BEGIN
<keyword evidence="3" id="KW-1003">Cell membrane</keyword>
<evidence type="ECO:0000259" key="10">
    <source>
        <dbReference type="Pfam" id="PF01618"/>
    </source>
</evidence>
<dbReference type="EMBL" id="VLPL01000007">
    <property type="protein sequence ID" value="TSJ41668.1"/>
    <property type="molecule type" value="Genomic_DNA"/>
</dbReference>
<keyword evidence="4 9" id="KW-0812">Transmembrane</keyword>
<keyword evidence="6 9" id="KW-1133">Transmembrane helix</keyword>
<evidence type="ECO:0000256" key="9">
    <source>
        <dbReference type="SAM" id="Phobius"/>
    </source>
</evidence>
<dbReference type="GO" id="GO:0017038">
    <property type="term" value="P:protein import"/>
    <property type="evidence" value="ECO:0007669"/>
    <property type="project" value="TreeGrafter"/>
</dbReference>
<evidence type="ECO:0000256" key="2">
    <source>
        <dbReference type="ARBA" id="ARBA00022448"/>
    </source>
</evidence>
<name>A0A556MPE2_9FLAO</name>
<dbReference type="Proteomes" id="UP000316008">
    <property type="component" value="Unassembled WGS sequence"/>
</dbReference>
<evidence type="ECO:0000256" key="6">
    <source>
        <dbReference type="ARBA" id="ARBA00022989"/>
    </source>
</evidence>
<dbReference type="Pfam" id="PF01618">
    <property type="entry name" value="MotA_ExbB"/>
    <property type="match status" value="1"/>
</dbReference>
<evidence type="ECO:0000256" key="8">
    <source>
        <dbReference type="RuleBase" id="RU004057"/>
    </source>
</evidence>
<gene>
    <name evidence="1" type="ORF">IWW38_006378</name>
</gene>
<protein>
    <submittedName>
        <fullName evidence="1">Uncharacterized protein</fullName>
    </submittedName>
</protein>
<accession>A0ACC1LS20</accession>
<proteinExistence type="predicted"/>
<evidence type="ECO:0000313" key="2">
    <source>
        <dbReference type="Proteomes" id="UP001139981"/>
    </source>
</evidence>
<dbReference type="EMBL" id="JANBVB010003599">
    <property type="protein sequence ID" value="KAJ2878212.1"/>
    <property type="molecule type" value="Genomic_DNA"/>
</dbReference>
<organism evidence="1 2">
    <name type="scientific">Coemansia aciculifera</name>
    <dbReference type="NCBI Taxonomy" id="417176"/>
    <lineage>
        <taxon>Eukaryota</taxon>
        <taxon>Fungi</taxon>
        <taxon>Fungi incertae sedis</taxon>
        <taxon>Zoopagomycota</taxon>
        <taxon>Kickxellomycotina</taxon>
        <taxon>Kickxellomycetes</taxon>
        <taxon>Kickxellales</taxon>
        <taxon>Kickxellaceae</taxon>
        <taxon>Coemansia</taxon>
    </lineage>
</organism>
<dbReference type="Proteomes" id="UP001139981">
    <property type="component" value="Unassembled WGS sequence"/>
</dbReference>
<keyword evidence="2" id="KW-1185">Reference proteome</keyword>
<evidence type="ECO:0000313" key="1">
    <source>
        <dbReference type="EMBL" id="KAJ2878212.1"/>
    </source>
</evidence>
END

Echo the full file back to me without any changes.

<keyword evidence="3" id="KW-1003">Cell membrane</keyword>
<evidence type="ECO:0000259" key="10">
    <source>
        <dbReference type="Pfam" id="PF01618"/>
    </source>
</evidence>
<dbReference type="EMBL" id="VLPL01000007">
    <property type="protein sequence ID" value="TSJ41668.1"/>
    <property type="molecule type" value="Genomic_DNA"/>
</dbReference>
<keyword evidence="4 9" id="KW-0812">Transmembrane</keyword>
<keyword evidence="6 9" id="KW-1133">Transmembrane helix</keyword>
<evidence type="ECO:0000256" key="9">
    <source>
        <dbReference type="SAM" id="Phobius"/>
    </source>
</evidence>
<dbReference type="GO" id="GO:0017038">
    <property type="term" value="P:protein import"/>
    <property type="evidence" value="ECO:0007669"/>
    <property type="project" value="TreeGrafter"/>
</dbReference>
<evidence type="ECO:0000256" key="2">
    <source>
        <dbReference type="ARBA" id="ARBA00022448"/>
    </source>
</evidence>
<name>A0A556MPE2_9FLAO</name>
<dbReference type="Proteomes" id="UP000316008">
    <property type="component" value="Unassembled WGS sequence"/>
</dbReference>
<evidence type="ECO:0000256" key="6">
    <source>
        <dbReference type="ARBA" id="ARBA00022989"/>
    </source>
</evidence>
<dbReference type="Pfam" id="PF01618">
    <property type="entry name" value="MotA_ExbB"/>
    <property type="match status" value="1"/>
</dbReference>
<evidence type="ECO:0000256" key="8">
    <source>
        <dbReference type="RuleBase" id="RU004057"/>
    </source>
</evidence>
<gene>
    <name evidence="1" type="ORF">IWW38_006378</name>
</gene>
<protein>
    <submittedName>
        <fullName evidence="1">Uncharacterized protein</fullName>
    </submittedName>
</protein>
<accession>A0ACC1LS20</accession>
<proteinExistence type="predicted"/>
<evidence type="ECO:0000313" key="2">
    <source>
        <dbReference type="Proteomes" id="UP001139981"/>
    </source>
</evidence>
<dbReference type="EMBL" id="JANBVB010003599">
    <property type="protein sequence ID" value="KAJ2878212.1"/>
    <property type="molecule type" value="Genomic_DNA"/>
</dbReference>
<organism evidence="1 2">
    <name type="scientific">Coemansia aciculifera</name>
    <dbReference type="NCBI Taxonomy" id="417176"/>
    <lineage>
        <taxon>Eukaryota</taxon>
        <taxon>Fungi</taxon>
        <taxon>Fungi incertae sedis</taxon>
        <taxon>Zoopagomycota</taxon>
        <taxon>Kickxellomycotina</taxon>
        <taxon>Kickxellomycetes</taxon>
        <taxon>Kickxellales</taxon>
        <taxon>Kickxellaceae</taxon>
        <taxon>Coemansia</taxon>
    </lineage>
</organism>
<dbReference type="Proteomes" id="UP001139981">
    <property type="component" value="Unassembled WGS sequence"/>
</dbReference>
<keyword evidence="2" id="KW-1185">Reference proteome</keyword>
<evidence type="ECO:0000313" key="1">
    <source>
        <dbReference type="EMBL" id="KAJ2878212.1"/>
    </source>
</evidence>